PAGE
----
Monday, June 09, 2008

Supergrads vs. Underdogs

There was an obnoxious piece in the Washington Post Magazine this past weekend called The Amazing Adventures Of Supergrad, which has the following blurb:
The most sophisticated, accomplished, entitled graduates ever produced by American colleges are heading into the workplace. And employers are falling all over themselves to vie for their talents.
It features a number of "supergrads" whose resumes read like Nobel Prize winners at age 18. Why do I have a sinking feeling that many are going to crash and burn from all the early kudos and pressure?

Contrast this with one of the great recent underdogs, JK Rowling, who was down and out shortly after her own graduation. Here are some excerpts from her speech at last week's Harvard Commencement:
I think it fair to say that by any conventional measure, a mere seven years after my graduation day, I had failed on an epic scale. An exceptionally short-lived marriage had imploded, and I was jobless, a lone parent, and as poor as it is possible to be in modern Britain, without being homeless. The fears my parents had had for me, and that I had had for myself, had both come to pass, and by every usual standard, I was the biggest failure I knew.

So why do I talk about the benefits of failure? Simply because failure meant a stripping away of the inessential. I stopped pretending to myself that I was anything other than what I was, and began to direct all my energy into finishing the only work that mattered to me. Had I really succeeded at anything else, I might never have found the determination to succeed in the one arena I believed I truly belonged. I was set free, because my greatest fear had already been realised, and I was still alive, and I still had a daughter whom I adored, and I had an old typewriter and a big idea. And so rock bottom became the solid foundation on which I rebuilt my life.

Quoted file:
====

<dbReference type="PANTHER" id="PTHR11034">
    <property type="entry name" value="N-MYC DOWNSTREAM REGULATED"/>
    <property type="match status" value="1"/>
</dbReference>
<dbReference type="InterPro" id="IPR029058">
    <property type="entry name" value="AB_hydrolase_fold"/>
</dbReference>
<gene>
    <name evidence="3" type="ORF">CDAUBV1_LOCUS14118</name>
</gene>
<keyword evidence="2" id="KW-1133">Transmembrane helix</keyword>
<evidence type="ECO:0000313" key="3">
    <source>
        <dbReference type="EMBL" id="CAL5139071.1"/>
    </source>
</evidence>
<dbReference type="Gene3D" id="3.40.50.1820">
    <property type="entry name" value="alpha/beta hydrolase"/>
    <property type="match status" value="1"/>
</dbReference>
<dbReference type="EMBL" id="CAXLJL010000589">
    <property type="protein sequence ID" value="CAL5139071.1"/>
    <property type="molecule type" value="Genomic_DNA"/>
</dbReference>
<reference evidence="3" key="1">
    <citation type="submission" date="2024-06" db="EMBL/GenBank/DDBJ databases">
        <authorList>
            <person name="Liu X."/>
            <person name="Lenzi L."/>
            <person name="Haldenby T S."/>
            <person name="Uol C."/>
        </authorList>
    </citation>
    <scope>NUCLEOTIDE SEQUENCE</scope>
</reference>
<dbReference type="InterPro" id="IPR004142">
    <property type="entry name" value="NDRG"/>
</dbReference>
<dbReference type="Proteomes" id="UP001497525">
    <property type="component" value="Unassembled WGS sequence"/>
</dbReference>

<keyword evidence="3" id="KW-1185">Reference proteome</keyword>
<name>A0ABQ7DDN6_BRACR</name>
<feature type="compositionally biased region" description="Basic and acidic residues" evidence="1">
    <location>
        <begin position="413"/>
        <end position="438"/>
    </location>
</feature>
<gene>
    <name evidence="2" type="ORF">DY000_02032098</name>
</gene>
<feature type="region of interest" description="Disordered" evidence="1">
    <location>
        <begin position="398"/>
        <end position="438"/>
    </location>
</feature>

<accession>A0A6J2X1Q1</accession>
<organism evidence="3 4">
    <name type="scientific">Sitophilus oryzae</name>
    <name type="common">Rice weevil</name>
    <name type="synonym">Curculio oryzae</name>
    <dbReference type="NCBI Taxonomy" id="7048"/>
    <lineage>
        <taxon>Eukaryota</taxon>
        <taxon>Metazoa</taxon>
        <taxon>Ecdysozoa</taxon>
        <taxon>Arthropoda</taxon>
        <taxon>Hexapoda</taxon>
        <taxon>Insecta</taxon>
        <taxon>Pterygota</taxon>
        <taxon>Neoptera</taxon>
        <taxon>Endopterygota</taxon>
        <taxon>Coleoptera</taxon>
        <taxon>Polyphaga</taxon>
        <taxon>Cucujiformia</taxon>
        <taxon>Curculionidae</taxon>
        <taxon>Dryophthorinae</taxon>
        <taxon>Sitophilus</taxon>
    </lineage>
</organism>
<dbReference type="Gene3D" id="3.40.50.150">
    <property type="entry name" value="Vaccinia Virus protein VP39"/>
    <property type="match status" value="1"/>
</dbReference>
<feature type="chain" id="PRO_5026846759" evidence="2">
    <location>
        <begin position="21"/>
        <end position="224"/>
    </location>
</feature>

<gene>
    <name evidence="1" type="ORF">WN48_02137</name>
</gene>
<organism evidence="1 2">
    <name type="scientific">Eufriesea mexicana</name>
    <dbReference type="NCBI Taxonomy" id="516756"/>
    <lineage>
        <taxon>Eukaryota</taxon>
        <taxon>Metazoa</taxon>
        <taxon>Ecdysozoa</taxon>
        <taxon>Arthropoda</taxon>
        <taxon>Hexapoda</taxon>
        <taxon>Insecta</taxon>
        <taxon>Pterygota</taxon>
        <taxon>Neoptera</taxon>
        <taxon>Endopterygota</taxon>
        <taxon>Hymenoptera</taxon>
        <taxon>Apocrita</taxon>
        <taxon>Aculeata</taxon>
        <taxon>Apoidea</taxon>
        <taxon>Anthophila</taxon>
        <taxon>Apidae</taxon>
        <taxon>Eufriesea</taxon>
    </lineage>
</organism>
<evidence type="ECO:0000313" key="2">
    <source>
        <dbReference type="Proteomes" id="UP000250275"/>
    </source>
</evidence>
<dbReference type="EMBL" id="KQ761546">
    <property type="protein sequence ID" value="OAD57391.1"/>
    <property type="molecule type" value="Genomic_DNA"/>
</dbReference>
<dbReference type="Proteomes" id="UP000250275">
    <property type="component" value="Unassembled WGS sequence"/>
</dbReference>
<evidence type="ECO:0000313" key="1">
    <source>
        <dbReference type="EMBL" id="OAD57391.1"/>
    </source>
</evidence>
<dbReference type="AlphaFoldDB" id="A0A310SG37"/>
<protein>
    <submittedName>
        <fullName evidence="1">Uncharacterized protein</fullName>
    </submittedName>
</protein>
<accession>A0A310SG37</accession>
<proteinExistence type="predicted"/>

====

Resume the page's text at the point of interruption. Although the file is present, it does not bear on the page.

You might never fail on the scale I did, but some failure in life is inevitable. It is impossible to live without failing at something, unless you live so cautiously that you might as well not have lived at all - in which case, you fail by default.

Failure gave me an inner security that I had never attained by passing examinations. Failure taught me things about myself that I could have learned no other way. I discovered that I had a strong will, and more discipline than I had suspected; I also found out that I had friends whose value was truly above rubies.



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